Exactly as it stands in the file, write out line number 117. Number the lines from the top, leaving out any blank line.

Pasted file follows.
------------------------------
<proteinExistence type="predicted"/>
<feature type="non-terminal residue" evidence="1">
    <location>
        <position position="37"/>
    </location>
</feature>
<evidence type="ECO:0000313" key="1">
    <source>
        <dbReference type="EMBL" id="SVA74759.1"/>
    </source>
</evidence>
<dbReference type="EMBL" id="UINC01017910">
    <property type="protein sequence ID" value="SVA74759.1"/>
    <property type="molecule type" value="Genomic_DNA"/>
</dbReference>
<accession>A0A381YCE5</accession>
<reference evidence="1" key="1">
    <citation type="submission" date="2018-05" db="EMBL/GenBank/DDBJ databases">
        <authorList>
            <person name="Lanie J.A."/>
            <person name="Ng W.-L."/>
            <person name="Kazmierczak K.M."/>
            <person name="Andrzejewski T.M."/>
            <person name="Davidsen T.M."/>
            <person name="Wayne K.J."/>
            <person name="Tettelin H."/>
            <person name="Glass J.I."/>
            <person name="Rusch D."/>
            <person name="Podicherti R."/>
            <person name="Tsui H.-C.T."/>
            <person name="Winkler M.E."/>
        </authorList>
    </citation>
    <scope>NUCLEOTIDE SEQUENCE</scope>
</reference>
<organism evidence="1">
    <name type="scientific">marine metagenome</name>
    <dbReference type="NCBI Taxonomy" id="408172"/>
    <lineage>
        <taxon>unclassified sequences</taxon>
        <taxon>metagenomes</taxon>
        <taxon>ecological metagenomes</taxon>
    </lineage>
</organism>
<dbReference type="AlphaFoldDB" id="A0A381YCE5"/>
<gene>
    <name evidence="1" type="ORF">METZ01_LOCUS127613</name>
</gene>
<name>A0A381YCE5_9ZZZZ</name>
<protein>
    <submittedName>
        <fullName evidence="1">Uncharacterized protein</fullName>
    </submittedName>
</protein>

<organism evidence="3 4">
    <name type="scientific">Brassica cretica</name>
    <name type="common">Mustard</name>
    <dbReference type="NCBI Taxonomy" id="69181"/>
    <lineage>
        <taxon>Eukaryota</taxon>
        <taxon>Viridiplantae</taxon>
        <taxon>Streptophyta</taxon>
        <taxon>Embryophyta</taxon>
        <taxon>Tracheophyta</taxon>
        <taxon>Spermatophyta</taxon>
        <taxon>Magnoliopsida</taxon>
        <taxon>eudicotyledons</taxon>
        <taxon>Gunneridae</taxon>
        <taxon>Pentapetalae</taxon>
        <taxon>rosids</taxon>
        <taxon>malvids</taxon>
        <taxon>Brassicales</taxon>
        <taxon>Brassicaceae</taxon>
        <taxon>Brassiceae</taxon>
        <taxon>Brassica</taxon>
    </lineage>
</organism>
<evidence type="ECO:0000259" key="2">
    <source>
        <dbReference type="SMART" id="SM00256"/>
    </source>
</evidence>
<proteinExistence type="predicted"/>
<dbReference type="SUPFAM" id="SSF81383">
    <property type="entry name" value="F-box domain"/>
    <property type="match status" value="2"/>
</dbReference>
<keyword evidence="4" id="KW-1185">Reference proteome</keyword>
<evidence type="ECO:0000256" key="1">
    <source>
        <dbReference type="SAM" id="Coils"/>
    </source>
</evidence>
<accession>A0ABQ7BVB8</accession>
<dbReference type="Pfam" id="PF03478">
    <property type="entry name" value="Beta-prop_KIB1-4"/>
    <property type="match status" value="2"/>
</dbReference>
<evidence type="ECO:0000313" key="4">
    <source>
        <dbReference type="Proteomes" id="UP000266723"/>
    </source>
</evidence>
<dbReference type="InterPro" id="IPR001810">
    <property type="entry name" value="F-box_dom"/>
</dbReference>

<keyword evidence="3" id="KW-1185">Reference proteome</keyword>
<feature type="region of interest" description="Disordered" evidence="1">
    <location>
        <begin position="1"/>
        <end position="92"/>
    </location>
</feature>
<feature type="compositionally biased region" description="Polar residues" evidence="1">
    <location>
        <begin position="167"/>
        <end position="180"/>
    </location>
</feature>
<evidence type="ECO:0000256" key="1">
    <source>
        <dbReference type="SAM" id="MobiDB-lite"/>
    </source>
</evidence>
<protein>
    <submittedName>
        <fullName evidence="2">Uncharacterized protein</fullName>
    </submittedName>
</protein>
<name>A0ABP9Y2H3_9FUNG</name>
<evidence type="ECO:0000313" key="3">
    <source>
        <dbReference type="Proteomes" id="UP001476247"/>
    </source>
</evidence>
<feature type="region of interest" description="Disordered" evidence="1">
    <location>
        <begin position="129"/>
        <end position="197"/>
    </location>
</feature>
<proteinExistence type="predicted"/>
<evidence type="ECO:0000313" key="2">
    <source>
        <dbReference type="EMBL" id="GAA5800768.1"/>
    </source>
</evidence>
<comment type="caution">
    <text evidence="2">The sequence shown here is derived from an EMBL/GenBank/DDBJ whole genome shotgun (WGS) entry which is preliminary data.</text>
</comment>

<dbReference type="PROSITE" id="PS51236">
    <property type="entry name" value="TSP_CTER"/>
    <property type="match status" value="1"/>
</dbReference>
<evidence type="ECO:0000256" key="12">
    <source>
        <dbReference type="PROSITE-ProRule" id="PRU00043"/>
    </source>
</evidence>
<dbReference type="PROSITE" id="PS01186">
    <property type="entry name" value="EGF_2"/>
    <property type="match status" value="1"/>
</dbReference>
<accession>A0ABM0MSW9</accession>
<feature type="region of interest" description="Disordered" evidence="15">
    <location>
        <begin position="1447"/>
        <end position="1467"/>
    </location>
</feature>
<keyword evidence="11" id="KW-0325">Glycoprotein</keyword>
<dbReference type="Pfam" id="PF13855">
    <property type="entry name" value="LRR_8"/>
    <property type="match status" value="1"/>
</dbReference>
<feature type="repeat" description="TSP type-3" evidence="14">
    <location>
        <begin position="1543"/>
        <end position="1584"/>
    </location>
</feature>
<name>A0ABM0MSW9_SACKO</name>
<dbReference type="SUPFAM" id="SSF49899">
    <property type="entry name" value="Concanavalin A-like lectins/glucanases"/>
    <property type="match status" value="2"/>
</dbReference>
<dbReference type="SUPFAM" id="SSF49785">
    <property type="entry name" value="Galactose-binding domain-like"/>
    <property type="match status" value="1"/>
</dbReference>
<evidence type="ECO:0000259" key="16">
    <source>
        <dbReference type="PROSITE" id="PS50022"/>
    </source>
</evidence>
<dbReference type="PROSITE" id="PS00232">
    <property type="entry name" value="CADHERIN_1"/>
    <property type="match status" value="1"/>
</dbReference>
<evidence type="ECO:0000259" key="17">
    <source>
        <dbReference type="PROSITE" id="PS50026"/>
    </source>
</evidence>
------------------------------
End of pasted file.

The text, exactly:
        <end position="180"/>